He was co-opted as a Director on October 17, 1950 under Ex. Z 206C. Though he was not present at the meeting of November 27, 1950, he was present at the meeting of December 18, 1950 and, therefore, with the knowledge that six loans amounting to Rs. 28,80,000/were advanced without scrutiny of the securities, he was a party in sanctioning another six loans totalling to Rs. 42,80,000/-. He as also a party to the resolution of January 30, 1951 401 sanctioning a bogus loan to the chief of Bagarian. He was a party to the resolution dated February 9, 1951 when the said loan was confirmed and to the resolution authorizing Accused-9 to operate singly the accounts of the Company.

Evidence considered [omitted] x x x x It is, therefore, clear that he was a creature of Shankarlal, that he was a party to the diversion of the funds of the Empire to the Jupiter and that when Accused-7, for his own reasons, was taking steps to stop the rot, he, along with Accused-8, obstructed him from doing so and wholly supported Accused10. The only reasonable hypothesis on the evidence is that he was a party to the conspiracy. It is said by learned counsel appearing for this accused that his subsequent conduct would not indicate any obstructive attitude on his part but would indicate only his desire to maintain the status quo till the matters improved. This is a lame explanation, for he, along with the other Directors, opposed every attempt of the scrutiny of the Company's affairs and this can only be because they were conscious of their part in the fraud.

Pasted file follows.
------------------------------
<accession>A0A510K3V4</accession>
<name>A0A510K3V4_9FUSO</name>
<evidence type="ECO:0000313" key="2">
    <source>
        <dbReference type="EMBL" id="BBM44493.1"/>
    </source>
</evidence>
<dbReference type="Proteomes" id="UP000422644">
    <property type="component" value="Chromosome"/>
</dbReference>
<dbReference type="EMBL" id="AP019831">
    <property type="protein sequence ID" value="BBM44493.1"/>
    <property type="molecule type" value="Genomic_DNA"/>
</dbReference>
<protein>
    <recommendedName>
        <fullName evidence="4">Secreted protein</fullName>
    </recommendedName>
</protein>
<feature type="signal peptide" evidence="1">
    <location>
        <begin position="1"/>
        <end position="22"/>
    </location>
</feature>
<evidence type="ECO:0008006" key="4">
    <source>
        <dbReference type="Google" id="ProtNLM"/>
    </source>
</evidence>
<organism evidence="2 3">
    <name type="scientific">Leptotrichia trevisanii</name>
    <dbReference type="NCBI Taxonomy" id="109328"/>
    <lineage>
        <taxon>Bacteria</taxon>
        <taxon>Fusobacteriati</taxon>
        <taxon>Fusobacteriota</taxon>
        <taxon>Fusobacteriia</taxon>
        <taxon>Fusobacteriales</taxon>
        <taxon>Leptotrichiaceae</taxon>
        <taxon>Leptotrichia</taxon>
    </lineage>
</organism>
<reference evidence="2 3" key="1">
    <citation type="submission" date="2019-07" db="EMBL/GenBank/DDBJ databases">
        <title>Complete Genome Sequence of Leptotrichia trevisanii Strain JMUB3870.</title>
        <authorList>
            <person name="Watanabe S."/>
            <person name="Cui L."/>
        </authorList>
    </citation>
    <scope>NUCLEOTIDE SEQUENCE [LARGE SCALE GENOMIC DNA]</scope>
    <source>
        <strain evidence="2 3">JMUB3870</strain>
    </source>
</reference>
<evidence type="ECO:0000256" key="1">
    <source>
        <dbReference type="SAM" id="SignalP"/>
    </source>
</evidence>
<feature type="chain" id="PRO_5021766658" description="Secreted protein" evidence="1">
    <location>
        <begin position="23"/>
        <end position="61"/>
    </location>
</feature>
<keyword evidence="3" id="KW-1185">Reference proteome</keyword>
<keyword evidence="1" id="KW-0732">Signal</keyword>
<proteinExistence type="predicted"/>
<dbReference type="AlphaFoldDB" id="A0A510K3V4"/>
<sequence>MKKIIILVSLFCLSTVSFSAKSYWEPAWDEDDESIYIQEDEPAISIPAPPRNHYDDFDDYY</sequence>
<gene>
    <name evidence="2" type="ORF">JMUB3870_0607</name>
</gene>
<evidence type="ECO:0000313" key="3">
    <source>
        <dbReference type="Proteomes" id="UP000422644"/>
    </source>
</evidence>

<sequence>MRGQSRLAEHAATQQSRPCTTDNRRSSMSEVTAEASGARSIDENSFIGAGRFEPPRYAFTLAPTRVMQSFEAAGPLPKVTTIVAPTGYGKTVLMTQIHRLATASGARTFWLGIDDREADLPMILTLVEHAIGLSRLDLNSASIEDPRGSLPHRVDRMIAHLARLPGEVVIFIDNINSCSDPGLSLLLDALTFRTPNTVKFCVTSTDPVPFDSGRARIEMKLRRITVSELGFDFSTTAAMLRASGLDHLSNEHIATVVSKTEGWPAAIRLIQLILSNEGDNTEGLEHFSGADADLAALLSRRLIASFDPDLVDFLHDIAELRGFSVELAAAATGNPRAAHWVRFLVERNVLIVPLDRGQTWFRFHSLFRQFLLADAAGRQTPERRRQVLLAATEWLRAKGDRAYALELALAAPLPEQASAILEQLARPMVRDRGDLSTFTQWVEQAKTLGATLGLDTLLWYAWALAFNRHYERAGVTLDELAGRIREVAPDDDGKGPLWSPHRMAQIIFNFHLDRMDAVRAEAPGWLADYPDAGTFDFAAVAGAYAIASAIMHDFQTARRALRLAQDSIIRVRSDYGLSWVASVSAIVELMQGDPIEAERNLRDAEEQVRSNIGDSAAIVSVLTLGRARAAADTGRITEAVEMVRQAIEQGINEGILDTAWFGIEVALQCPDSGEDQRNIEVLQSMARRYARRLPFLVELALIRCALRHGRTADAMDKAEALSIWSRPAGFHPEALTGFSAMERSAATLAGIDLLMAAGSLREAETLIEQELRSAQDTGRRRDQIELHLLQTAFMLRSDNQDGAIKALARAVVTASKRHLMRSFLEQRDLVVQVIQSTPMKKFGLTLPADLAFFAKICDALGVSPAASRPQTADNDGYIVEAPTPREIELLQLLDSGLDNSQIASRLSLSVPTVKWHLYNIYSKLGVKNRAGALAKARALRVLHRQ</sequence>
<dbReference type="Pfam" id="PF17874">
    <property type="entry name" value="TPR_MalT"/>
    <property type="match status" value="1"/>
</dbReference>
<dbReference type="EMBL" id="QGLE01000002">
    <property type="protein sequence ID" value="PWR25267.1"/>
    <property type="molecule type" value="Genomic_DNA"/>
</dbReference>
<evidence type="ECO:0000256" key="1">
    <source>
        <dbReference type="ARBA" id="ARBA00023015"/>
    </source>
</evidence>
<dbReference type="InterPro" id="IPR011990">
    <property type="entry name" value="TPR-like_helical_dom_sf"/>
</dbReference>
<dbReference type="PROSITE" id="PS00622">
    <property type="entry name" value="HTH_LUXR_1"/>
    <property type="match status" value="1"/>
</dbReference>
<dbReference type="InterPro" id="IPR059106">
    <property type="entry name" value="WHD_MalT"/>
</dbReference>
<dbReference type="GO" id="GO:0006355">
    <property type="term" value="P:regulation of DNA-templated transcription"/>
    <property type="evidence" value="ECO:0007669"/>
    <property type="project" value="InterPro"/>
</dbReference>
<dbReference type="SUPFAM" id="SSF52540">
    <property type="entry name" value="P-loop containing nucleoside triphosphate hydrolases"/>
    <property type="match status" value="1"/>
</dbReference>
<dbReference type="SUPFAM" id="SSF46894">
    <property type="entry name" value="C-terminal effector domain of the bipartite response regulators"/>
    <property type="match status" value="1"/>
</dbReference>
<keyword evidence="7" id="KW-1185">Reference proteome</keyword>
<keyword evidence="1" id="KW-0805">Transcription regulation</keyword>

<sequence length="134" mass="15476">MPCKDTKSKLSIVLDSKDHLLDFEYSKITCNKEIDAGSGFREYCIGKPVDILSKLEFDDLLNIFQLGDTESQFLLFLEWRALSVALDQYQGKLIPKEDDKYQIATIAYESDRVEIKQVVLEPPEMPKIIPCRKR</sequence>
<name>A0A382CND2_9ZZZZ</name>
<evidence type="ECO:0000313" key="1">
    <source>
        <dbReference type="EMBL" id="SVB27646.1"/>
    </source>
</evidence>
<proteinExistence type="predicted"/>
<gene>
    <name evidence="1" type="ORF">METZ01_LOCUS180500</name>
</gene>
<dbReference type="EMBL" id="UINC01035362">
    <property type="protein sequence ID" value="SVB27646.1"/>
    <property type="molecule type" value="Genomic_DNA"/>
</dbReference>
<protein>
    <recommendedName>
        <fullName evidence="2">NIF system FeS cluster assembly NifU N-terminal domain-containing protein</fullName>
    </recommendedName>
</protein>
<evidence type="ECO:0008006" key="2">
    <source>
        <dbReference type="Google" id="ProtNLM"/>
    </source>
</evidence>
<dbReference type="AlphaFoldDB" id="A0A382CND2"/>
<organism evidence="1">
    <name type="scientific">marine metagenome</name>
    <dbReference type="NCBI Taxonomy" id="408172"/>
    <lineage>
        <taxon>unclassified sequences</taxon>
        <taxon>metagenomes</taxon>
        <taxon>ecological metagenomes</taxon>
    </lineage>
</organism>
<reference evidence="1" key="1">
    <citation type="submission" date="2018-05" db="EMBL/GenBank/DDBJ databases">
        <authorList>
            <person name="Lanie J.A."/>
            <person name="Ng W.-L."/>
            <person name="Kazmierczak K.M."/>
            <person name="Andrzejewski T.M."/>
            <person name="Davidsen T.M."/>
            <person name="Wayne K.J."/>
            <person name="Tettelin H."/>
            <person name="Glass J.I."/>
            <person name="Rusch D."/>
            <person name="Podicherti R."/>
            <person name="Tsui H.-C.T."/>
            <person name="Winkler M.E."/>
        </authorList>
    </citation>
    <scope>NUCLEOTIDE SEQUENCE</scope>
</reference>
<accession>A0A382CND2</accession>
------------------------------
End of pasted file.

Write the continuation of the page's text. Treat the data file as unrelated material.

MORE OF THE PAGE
In this context another argument of learned counsel for Accused 8 and 9 may be noticed. It is said that the High Court treated the Directors as trustees and proceeded to approach the case from that standpoint inferring criminality from their inaction. Even assuming that they were not trustees in the technical sense of the term, they certainly stood in a fiduciary relationship with the shareholders.

The High Court's finding is not based upon any technical relationship between the parties, but on the facts found.

On the facts, including those relating to the conduct of the accused, the High Court drew a reasonable inference of guilt of the accused. There is sufficient evidence on which the High Court 402 could have reasonably convicted Accused 8 and 9 and in the circumstances, we do not see any case had been made out in an appeal under Art. 136 of the Constitution to merit our interference.

In the result Criminal Appeal No. 172 of 1959 is dismissed.